The Solitaire Series Reminder: Each week, a story will appear on my blog, and be free to read for one week only. The next story will take its place, and the first story will be available on Amazon and other e-retailers. But if you follow this blog, you can read the stories for free every single week! Read more about the Short Story Deal here.

Throughout the series, there will be collections of stories, and we will even be producing some really cool swag along the way. Watch for contests, prizes, and even some fun “in-person” events!

Counting cards.

To some, it seems like magic.

To others, it is a science, and a skill to be mastered.

For a select few, it is the way they make their living, a skill as valuable as carpentry or accounting, but one that falls solely into one industry: entertainment.

Sure, in part, these few keep the house honest, winning where others can’t, or in places the odds are so long customers would be better served to buy scratch lottery tickets or stand outside in a lightning storm with a kite and a key, hoping to be struck and enlightened.

Beyond those select few, there is an even more elite group, the Keepers. They hold secrets and seek others who also hold those secrets, the secrets hidden in playing cards, special decks, and even occasionally secreted in poker chips. Codes are written and decoded then discarded. These secrets unlock riches, power, and open doors many don’t even know exist.

The Keepers sit at tables higher than kings, places where the status of a world leader means nothing.

They sit, and they gamble, with the highest stakes of all. And no one is ever there, watching. They do what they will, and the rest of the world?

The rest of the world pays the price. Because in their game, the house always wins.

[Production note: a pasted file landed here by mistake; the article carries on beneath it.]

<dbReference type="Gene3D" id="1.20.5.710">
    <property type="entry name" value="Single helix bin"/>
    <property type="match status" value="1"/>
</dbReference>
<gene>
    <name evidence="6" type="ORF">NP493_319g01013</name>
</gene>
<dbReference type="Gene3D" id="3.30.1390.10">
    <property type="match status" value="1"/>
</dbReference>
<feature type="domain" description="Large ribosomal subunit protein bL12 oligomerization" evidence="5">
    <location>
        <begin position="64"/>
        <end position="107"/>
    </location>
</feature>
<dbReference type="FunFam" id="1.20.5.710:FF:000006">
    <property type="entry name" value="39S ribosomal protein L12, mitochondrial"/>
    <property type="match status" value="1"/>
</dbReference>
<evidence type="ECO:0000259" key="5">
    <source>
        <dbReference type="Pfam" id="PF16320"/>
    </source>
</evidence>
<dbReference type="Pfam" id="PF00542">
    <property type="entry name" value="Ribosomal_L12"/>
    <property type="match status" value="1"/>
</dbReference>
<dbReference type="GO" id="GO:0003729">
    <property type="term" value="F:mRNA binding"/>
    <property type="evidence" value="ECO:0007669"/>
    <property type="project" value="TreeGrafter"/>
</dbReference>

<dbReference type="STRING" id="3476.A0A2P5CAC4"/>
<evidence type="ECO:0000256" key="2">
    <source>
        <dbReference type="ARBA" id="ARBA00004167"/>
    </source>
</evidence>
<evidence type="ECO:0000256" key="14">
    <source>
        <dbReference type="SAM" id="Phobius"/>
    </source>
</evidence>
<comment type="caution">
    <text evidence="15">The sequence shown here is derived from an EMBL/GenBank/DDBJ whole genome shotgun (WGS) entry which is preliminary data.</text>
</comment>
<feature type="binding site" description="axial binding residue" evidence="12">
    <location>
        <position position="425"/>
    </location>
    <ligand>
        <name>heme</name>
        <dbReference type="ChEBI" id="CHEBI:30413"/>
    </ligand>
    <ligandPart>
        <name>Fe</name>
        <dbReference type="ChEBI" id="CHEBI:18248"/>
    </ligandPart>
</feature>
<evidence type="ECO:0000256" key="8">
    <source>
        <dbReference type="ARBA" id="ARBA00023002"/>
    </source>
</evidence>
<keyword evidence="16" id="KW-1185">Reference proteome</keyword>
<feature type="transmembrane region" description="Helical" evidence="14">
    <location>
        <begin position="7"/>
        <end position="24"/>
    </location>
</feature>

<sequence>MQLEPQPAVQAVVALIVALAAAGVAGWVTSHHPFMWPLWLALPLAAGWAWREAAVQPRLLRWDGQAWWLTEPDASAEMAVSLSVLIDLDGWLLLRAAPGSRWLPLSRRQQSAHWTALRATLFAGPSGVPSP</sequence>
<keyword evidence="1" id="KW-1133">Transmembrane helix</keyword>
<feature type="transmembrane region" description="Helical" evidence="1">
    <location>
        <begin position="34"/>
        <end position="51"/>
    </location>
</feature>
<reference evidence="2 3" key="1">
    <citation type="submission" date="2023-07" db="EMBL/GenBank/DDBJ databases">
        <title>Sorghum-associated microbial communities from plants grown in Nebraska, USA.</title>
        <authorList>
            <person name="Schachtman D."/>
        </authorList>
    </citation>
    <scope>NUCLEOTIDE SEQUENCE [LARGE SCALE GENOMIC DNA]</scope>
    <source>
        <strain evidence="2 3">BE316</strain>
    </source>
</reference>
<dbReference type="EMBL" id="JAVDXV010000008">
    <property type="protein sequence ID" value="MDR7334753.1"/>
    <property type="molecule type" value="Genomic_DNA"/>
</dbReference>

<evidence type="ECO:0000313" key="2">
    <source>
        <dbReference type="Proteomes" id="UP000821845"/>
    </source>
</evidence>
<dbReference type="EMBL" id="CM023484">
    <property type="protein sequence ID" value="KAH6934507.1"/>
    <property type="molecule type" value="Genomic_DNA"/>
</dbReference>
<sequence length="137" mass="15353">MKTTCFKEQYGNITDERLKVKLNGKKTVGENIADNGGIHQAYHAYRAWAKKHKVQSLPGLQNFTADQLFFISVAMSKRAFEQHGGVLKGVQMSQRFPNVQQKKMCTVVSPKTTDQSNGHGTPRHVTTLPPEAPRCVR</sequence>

Always.

* * *

As Jack packed his things, the flames from the explosion subsided. Leaving through the parking lot in his own car would be nearly impossible, and that meant Burt, the man in the red hat who had been following him, was stuck too. As much as he hated leaving his Thunderbird behind, it seemed necessary. He could come back for it later, and as long as certain people saw it here, they would assume he remained as well.

He did have a problem, albeit a small one: he needed someplace to go, and couldn’t be sure where he would be safe until he got a message back from his connection regarding his trip back home to L.A.

Any Solitaire property was out, at least he assumed so since someone from their organization appeared to still be after him.

They, or someone like them, had tracked him to the most recent club he’d visited as well. So that was out. He had money, enough of a stake to work with, and he could use an opportunity to expand it anyway, but he’d have to play somewhere he wouldn’t be recognized, at least not right away.

That, given his appearance, was nearly impossible. His entire right side was much thinner than the left, the visible flesh scarred and permanently blackened. And his face? No one who saw his face ever forgot it. Hell, Jack wished he could forget it sometimes.

The glasses and the hat helped in low light, but the moment he sat down at a bar or at a game, he was marked, something that most of the time was both good and bad. In this circumstance, it was bad. Really bad.

He did have one opportunity, a card to play. He sighed.

“C’mon, Boris.” His dog, a gorgeous Doberman by any standard, moved to his side and sat.

He opened a ride-sharing app and entered a destination. The pair headed down to the lobby. With his good left hand, Jack rolled his suitcase behind him, everything of value from the room inside it. There were things missing, items left in his car in the parking lot, but he would return for those later.

He opened the messaging app he’d used not long ago to send a coded message. He didn’t expect an answer. Decoding took time. Still, he hoped for one. But there was nothing.

A small SUV pulled up, and Jack checked the area before getting in. There didn’t appear to be anyone watching him.

Boris followed him in.

“You sure this address is correct?” the driver asked, pointing to the map on the screen set into the dashboard.

“Yep,” Jack said with a glance. “That’s it.”

“Okay,” the driver shrugged, and they headed into one of the seedier parts of Vegas.

The name of the business was Aredelean Limo Service.

This story is now available on Amazon with all the rest of them. See the link below!

I hope you are enjoying reading this series as much as I am. You can the rest of this series on Amazon here! Stay tuned for another FREE story right here next week. I hope to see you then!

Troy Lambert
Troy is a freelance writer, author, and blogger who lives, works, and plays in Boise, Idaho with the love of his life and three very talented dogs.

Passionate about writing dark psychological thrillers, he is an avid cyclist, skier, hiker, all-around outdoorsman, and a terrible beginning golfer.